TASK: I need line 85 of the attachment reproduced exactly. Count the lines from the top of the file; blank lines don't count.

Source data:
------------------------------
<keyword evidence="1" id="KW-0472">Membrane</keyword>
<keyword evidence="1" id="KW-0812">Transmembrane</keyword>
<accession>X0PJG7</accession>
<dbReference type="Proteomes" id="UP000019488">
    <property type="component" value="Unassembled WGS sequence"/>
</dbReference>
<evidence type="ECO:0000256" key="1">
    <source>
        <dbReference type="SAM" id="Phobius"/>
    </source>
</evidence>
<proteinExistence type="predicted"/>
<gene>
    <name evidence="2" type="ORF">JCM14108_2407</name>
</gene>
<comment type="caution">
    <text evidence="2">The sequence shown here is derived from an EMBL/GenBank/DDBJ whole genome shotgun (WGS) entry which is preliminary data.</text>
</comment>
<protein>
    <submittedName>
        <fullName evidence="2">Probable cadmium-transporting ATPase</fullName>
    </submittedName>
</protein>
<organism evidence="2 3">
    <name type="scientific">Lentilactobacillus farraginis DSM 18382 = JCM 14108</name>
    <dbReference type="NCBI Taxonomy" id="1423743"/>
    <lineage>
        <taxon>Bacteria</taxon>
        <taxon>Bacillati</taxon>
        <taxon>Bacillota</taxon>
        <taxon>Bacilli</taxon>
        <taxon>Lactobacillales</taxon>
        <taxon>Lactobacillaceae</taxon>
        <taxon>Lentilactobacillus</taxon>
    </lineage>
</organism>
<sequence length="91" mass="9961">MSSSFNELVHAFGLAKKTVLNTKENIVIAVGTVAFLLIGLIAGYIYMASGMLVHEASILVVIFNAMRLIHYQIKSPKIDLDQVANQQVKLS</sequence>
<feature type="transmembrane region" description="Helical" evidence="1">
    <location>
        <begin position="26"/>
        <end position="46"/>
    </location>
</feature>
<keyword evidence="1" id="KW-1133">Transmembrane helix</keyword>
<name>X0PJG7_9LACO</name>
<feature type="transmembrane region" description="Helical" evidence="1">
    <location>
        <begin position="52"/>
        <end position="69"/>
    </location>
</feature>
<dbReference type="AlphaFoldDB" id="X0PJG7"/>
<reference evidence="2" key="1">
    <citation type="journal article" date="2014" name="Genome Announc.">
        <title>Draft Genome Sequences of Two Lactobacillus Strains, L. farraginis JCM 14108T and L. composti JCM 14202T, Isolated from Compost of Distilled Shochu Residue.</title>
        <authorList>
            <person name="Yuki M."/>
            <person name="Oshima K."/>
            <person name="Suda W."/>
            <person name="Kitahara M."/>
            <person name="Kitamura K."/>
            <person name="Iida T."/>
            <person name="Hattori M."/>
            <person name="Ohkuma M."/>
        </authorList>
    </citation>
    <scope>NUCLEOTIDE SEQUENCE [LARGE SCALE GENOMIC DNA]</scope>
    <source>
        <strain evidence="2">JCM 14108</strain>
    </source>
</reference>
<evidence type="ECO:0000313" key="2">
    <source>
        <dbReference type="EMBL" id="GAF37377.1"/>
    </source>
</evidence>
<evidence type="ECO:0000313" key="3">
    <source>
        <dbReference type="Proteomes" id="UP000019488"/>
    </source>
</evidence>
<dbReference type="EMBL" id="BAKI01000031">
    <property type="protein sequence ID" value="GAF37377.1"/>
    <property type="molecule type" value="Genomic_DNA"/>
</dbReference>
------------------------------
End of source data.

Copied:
</dbReference>